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Mladen Prajdić  I'm from Slovenia and I'm currently working as a .Net (C#) and SQL Server developer.

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Little .Net tip: Start using List<T>.ForEach()

I haven't been using this function at all. Who knows why... maybe because i didn't know about it :)

But in my latest pet project i had to do something really quickly on a lot of items in a list.

After a bit of research into foreach and for loops, i saw the List<T>.ForEach method.

 

Did some testing and sure thing List<T>.ForEach proved to be faster than others.

 

I thought about posting the whole setup and how i've tested it, but then i saw that Dustin Russell Campbell

did exactly the same thing a bit more thoroughly, so why double it up, right?

Read it, like it, USE it!

 

Performance of foreach vs. List.ForEach

 

Simply rocks!

Print | posted on Saturday, September 01, 2007 9:37 PM | Filed Under [ .Net ]

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# re: Little .Net tip: Start using List<T>.ForEach()

List.ForEach - is faster than foreach because underneath List.ForEach uses a for loop :D
Here's how ForEach does it :

public void ForEach(Action<T> action)
{
if (action == null)
{
ThrowHelper.ThrowArgumentNullException(ExceptionArgument.match);
}
for (int i = 0; i < this._size; i++)
{
action(this._items[i]);
}
}




9/2/2007 10:57 AM | sirrocco
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# re: Little .Net tip: Start using List<T>.ForEach()

But it's but ugly. I can't remember I ever need my (empty) for loop to be just a little bit faster. Plus you loose refactoring capabilities (foreach <-> for), intellisense and so on.
9/3/2007 11:01 AM | David
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# re: Little .Net tip: Start using List<T>.ForEach()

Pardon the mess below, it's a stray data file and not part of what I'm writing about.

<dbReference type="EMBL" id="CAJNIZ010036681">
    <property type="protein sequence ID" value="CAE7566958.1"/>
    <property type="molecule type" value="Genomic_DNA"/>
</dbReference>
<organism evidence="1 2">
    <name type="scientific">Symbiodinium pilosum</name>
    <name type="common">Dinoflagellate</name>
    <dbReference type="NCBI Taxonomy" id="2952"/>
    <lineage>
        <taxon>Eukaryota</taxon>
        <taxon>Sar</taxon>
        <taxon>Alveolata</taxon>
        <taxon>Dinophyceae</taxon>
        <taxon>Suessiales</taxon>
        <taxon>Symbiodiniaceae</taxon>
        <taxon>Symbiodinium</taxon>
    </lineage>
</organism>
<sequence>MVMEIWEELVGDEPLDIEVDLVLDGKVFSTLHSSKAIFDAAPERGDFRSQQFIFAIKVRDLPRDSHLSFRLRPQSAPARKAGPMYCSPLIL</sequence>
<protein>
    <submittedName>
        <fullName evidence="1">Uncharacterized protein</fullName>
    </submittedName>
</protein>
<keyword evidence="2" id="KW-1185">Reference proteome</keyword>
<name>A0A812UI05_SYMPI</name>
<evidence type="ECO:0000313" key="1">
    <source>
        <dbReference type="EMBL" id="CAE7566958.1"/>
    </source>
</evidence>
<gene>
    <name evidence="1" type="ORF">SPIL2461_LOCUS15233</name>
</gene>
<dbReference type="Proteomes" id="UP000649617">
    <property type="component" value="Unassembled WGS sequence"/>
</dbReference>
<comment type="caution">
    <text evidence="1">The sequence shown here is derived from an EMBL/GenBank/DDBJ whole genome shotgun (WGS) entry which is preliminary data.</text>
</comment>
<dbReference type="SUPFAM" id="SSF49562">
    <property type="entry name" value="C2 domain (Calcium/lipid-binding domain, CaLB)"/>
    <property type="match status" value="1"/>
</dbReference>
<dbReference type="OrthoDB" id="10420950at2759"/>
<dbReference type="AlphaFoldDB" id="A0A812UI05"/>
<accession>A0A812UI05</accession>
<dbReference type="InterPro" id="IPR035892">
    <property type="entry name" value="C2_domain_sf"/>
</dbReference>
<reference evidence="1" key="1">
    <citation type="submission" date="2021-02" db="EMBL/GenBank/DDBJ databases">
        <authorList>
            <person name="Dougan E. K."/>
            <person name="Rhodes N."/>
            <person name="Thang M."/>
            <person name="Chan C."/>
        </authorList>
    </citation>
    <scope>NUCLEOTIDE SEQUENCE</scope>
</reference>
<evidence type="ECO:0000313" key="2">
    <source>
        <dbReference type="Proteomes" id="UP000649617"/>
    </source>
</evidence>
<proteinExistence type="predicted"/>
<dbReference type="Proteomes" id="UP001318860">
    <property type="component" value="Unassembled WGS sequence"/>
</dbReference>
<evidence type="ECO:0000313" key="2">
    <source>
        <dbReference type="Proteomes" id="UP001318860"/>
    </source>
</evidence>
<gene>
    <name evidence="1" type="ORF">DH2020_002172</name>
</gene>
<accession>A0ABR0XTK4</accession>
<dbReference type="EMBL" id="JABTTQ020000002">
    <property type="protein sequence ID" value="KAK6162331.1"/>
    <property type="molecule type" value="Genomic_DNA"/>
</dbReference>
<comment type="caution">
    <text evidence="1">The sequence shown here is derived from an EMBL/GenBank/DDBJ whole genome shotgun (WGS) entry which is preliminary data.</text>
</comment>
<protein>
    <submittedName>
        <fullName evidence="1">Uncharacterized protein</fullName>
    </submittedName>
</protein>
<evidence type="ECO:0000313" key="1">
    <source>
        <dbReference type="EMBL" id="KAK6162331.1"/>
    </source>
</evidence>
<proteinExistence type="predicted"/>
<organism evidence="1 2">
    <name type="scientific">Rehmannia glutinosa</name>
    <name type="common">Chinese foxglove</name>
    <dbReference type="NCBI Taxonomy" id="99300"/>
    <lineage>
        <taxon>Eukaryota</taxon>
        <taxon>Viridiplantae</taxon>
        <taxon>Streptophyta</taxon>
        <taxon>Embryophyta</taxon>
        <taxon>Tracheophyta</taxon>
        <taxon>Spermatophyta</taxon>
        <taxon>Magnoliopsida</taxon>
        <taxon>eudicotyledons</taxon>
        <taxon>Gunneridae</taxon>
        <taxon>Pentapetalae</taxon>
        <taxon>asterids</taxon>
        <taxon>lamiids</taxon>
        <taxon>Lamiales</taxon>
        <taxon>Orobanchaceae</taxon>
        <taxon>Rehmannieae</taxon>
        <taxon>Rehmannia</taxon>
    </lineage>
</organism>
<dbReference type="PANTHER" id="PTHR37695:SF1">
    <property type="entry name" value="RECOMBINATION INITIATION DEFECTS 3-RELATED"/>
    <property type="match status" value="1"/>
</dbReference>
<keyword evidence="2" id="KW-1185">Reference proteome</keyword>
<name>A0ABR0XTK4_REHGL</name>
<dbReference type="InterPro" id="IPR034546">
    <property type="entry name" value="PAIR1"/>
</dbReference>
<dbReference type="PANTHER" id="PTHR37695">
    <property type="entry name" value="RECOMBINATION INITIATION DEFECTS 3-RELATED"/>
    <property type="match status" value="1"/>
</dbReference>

you do? i haven't noticed that at all...
plus somehow i think it's acctually prettier :)
9/3/2007 11:07 AM | Mladen
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# re: Little .Net tip: Start using List<T>.ForEach()

I agree with David, I don't think it's worth it unless you really, really need to do it. I think it is much easier to read and write using a standard for-each or for loop.
9/3/2007 5:32 PM | Jeff
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# re: Little .Net tip: Start using List<T>.ForEach()

i agree with him too... for not so large list lengths.

but when you come to million item range and exec time becomes important this is usefull to know.

I never said you have to use it exclusively :))
9/3/2007 5:36 PM | Mladen
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# re: Little .Net tip: Start using List<T>.ForEach()

I find the standard "foreach(object o in list)" way easier to read and way more maintainable, than the List.ForEach(.....) constructs - but that's just me.

Performance isn't everything - maintenance is :-)
9/3/2007 6:22 PM | marc
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# re: Little .Net tip: Start using List<T>.ForEach()

sirrocco, you're right, it's using a for loop but the difference is, that the for loop directly indexes the array, which is much faster than using the List<T>'s indexer in a for loop (indexing an array may be optimized to some simple pointer arithmetics). And it's also much faster than using foreach, because foreach would use an enumerator to iterate through the list.
9/4/2007 9:47 AM | Thomas Danecker
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# re: Little .Net tip: Start using List<T>.ForEach()

Mladen asked if I woud post a link to my thoughts on the subject since he has trackbacks disabled.

http://www.mattberther.com/?p=912

9/4/2007 7:32 PM | Matt Berther
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# re: Little .Net tip: Start using List<T>.ForEach()

thanx matt
9/4/2007 8:13 PM | Mladen
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